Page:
“The four countries in the kingdom have a binding agreement in which cooperation and input of the Royal Marechaussees is already taking place,” Boasman said. “The difference here (in the conditions) is that it is stated that the border control will be executed by the Royal Marechaussees – meaning that they would have the lead and they would do that independently of any other agencies, which is not the case at present.”
Boasman said also that no mention is made of local law enforcement agencies, just the Dutch Customs and the Marechaussees. He said St. Maarten currently enjoys “a very good” working relationship with the Royal Marechaussees, whom is said, is welcomed to the country and whose support to local law enforcement is “appreciated.”
The cooperation with the Marechaussees dates back to the former Netherlands Antilles. The first protocol was entered into in 2004 and since 2008, 43 Marechaussees were made available to the former Netherlands Antilles as Full Time Employees (FTEs). They are referred to as the “flex pool.”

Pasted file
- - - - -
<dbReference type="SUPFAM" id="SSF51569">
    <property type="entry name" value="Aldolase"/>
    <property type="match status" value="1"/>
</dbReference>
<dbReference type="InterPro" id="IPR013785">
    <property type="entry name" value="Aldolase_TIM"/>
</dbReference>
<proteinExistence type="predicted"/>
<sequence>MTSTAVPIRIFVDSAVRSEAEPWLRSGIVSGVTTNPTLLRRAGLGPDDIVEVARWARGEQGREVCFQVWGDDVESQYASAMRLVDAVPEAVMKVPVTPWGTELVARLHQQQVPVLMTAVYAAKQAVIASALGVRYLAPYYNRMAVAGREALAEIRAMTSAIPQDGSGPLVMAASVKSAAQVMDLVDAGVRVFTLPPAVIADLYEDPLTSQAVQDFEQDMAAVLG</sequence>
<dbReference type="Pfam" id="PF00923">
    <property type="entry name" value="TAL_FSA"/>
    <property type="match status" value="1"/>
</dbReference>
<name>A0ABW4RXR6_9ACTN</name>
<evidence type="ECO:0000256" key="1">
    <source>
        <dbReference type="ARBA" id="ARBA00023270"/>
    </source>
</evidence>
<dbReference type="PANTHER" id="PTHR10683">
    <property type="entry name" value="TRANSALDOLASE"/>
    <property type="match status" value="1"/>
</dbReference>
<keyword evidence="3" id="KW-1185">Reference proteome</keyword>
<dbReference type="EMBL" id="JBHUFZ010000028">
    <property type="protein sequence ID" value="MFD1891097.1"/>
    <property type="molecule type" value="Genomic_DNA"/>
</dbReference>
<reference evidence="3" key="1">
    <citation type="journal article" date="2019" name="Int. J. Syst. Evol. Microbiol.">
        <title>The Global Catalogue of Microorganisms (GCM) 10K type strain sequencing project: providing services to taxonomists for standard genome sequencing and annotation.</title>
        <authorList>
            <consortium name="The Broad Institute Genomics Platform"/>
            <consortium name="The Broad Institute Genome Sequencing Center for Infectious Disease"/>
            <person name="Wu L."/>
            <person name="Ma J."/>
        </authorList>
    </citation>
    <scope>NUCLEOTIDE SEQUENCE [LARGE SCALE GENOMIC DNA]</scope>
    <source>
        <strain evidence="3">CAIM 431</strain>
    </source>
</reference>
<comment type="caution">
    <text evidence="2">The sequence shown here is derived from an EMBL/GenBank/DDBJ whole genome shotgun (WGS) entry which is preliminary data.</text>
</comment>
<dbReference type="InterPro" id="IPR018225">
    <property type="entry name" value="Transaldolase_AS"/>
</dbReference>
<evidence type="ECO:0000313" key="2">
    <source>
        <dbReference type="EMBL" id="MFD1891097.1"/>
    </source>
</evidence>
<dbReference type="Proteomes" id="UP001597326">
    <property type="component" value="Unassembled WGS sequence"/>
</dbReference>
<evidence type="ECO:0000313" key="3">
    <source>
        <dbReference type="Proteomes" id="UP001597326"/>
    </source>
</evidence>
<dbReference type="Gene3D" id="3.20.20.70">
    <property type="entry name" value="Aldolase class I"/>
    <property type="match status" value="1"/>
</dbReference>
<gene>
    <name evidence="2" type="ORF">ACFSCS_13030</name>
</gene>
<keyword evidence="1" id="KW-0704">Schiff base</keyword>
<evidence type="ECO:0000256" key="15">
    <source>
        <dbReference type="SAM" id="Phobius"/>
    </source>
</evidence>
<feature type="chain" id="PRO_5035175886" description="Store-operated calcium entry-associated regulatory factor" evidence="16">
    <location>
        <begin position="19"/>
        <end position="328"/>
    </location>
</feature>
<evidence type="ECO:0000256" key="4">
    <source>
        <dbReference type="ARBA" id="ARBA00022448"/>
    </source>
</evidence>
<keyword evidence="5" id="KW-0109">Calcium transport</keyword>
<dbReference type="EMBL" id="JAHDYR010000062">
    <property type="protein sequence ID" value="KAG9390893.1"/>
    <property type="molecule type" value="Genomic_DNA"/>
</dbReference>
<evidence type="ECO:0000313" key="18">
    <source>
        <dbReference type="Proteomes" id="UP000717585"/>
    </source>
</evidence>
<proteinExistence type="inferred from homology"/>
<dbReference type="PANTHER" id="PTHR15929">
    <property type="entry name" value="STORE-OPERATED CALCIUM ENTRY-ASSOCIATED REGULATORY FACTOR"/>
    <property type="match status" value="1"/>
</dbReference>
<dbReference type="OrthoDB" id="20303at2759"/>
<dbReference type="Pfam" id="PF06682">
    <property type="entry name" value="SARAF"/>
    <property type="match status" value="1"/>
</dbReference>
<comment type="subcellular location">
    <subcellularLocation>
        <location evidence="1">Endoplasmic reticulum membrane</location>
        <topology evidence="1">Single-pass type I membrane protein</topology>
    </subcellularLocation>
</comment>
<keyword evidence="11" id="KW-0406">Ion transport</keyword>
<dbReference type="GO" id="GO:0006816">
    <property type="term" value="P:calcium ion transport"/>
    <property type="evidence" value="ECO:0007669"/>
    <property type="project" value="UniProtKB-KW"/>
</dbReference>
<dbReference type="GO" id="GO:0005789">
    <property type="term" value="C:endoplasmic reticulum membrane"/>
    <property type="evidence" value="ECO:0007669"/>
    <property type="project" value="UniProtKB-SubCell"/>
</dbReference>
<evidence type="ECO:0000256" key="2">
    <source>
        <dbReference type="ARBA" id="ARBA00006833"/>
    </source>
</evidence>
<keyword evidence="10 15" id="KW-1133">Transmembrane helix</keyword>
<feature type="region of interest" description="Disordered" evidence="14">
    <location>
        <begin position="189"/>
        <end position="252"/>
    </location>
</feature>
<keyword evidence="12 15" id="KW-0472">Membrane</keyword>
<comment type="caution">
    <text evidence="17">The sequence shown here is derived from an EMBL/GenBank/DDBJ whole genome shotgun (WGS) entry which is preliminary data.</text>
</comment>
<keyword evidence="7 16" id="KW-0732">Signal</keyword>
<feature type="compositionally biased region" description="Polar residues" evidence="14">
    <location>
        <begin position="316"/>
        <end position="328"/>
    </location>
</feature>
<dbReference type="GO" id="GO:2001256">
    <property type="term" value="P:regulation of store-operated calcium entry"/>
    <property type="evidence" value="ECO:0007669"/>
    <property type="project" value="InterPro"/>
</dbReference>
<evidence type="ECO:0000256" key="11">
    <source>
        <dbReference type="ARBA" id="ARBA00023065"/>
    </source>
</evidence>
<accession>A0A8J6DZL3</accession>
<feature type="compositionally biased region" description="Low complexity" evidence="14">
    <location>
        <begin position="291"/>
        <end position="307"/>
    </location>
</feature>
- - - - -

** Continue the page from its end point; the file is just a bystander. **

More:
The cooperation continued after St. Maarten obtained its new constitutional status on October 10, 2010, and a protocol was signed with the Dutch and Curaçao Governments in January 2010, after one of the bi-annual meetings of the four justice ministers in the Kingdom JVO. That protocol ran from January 2011 to June 2015, and it covered areas such as border control, immigration and control of drugs at borders, combating migration, drugs and violent crimes – the same issues covered in the conditions set by the Dutch Government for aid. The protocol was evaluated by a Dutch group contracted by now caretaker Minister of Kingdom Relations and the Interior Ronald Plaserk, and an evaluation report dated March 8, 2013 was compiled.